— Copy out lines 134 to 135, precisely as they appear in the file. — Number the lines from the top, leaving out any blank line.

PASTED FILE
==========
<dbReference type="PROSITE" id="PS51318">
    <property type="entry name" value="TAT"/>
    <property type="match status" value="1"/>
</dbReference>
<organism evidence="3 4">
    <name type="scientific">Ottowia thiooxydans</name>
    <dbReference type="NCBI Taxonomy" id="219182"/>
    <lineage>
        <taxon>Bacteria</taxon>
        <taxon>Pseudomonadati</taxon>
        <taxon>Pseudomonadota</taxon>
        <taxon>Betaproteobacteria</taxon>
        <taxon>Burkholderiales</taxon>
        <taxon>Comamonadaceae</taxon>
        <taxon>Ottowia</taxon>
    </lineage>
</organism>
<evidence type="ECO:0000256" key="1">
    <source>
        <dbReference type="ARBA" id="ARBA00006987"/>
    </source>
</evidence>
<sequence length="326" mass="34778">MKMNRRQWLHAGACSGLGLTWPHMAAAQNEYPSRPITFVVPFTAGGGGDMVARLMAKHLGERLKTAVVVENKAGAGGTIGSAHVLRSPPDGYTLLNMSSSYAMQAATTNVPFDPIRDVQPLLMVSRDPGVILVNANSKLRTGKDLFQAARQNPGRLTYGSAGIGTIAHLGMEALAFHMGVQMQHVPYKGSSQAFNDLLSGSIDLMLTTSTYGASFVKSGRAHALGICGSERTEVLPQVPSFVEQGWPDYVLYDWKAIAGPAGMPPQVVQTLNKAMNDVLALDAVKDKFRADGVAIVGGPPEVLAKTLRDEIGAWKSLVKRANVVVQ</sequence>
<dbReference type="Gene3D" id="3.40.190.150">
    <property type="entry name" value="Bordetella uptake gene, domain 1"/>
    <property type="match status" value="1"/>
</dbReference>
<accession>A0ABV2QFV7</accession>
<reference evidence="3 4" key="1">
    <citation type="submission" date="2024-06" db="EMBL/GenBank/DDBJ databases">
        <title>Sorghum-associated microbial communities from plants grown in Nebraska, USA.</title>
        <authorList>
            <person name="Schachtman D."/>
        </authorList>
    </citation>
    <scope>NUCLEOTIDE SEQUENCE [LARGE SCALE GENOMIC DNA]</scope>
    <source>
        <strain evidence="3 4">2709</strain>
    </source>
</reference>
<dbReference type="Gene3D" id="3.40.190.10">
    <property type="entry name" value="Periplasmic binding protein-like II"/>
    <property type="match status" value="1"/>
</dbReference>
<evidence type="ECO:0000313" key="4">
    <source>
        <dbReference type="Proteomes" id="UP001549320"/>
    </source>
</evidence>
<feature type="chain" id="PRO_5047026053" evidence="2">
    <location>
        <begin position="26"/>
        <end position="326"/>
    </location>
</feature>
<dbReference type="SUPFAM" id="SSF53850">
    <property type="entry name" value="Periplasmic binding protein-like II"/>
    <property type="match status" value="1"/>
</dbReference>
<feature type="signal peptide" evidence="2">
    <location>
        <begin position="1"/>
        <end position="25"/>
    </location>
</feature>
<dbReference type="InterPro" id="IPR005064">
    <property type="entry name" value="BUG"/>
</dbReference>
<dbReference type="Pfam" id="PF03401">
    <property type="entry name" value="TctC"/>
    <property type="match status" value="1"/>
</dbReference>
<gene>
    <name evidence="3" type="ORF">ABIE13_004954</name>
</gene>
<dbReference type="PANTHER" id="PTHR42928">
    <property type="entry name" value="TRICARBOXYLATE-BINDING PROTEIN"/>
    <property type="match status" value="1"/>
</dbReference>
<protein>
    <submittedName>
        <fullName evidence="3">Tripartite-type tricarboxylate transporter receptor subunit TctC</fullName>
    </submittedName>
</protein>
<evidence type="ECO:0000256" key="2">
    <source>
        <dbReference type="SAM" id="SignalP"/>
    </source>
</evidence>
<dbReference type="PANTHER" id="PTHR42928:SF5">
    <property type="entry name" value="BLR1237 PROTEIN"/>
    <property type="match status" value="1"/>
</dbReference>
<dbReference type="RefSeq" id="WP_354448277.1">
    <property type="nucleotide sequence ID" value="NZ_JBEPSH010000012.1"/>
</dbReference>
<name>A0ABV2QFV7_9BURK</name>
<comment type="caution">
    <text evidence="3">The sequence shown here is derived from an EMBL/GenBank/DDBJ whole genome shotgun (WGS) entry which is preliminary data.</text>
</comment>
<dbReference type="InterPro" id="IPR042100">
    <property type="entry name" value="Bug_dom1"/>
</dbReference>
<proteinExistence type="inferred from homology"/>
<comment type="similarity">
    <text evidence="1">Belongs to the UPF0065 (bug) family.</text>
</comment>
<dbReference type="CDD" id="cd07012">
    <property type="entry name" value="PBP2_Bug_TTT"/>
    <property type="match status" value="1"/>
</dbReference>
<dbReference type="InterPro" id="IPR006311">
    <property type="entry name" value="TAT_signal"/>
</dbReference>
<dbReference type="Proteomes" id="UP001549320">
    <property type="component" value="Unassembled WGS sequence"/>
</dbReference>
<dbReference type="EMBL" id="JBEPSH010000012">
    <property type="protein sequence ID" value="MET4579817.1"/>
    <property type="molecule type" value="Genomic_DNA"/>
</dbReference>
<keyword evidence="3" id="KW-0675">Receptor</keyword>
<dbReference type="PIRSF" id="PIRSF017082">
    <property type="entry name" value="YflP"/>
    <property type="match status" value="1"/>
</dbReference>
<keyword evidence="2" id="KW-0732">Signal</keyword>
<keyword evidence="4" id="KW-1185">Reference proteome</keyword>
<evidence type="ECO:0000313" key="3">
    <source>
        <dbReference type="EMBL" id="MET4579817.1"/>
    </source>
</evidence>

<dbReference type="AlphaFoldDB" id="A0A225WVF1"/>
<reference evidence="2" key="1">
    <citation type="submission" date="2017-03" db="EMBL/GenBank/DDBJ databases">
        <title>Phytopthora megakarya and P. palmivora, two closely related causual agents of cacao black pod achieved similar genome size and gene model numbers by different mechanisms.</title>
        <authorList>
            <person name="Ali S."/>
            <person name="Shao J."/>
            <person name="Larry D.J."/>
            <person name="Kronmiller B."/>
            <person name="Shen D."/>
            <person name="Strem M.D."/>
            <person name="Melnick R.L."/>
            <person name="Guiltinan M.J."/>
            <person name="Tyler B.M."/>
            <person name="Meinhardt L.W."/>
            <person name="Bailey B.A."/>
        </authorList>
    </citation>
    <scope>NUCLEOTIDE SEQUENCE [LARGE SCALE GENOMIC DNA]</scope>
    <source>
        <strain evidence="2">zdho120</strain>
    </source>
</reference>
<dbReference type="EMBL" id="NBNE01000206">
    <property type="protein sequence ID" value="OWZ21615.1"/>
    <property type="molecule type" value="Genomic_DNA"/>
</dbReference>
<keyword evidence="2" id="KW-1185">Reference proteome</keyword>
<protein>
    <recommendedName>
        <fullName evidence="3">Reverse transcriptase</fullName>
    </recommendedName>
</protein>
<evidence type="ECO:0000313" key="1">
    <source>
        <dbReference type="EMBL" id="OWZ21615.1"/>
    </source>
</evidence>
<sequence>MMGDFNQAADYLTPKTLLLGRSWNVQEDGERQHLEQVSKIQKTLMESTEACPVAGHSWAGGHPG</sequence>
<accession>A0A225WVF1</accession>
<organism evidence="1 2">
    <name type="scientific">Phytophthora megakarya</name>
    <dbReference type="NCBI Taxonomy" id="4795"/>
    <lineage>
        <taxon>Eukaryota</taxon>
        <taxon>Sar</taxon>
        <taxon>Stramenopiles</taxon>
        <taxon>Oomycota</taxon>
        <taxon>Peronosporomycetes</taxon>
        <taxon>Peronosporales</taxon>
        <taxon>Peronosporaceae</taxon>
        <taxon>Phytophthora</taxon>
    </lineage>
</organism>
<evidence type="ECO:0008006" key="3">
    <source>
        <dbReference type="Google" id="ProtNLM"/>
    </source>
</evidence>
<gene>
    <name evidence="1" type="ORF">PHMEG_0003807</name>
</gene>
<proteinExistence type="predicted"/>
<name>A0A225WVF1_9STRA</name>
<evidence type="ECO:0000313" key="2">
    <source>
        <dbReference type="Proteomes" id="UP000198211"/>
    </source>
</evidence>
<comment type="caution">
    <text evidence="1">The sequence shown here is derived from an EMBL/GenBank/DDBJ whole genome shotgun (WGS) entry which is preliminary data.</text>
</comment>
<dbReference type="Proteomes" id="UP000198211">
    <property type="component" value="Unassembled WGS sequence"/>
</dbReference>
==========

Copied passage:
<dbReference type="AlphaFoldDB" id="A0A225WVF1"/>
<reference evidence="2" key="1">